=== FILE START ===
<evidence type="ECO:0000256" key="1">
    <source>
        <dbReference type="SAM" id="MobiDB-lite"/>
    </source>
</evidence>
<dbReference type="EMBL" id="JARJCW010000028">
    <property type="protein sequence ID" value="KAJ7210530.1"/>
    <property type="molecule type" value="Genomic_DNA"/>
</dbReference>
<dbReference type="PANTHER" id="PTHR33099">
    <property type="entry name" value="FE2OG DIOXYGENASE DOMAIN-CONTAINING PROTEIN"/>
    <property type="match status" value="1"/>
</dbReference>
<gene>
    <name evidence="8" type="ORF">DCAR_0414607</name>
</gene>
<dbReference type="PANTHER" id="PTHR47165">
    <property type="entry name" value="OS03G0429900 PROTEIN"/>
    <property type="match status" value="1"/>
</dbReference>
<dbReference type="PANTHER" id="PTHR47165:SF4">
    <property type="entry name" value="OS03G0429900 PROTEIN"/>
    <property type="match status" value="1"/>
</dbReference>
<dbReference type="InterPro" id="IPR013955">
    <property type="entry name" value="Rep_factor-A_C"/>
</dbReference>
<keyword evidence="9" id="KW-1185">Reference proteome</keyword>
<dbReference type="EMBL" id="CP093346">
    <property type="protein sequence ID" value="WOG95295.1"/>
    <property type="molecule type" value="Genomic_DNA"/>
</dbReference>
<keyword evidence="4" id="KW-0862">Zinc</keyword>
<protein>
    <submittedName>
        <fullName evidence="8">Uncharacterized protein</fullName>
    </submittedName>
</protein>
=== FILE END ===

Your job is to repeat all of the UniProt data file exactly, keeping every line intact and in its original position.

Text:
<evidence type="ECO:0000256" key="1">
    <source>
        <dbReference type="SAM" id="MobiDB-lite"/>
    </source>
</evidence>
<dbReference type="EMBL" id="JARJCW010000028">
    <property type="protein sequence ID" value="KAJ7210530.1"/>
    <property type="molecule type" value="Genomic_DNA"/>
</dbReference>
<dbReference type="PANTHER" id="PTHR33099">
    <property type="entry name" value="FE2OG DIOXYGENASE DOMAIN-CONTAINING PROTEIN"/>
    <property type="match status" value="1"/>
</dbReference>
<gene>
    <name evidence="8" type="ORF">DCAR_0414607</name>
</gene>
<dbReference type="PANTHER" id="PTHR47165">
    <property type="entry name" value="OS03G0429900 PROTEIN"/>
    <property type="match status" value="1"/>
</dbReference>
<dbReference type="PANTHER" id="PTHR47165:SF4">
    <property type="entry name" value="OS03G0429900 PROTEIN"/>
    <property type="match status" value="1"/>
</dbReference>
<dbReference type="InterPro" id="IPR013955">
    <property type="entry name" value="Rep_factor-A_C"/>
</dbReference>
<keyword evidence="9" id="KW-1185">Reference proteome</keyword>
<dbReference type="EMBL" id="CP093346">
    <property type="protein sequence ID" value="WOG95295.1"/>
    <property type="molecule type" value="Genomic_DNA"/>
</dbReference>
<keyword evidence="4" id="KW-0862">Zinc</keyword>
<protein>
    <submittedName>
        <fullName evidence="8">Uncharacterized protein</fullName>
    </submittedName>
</protein>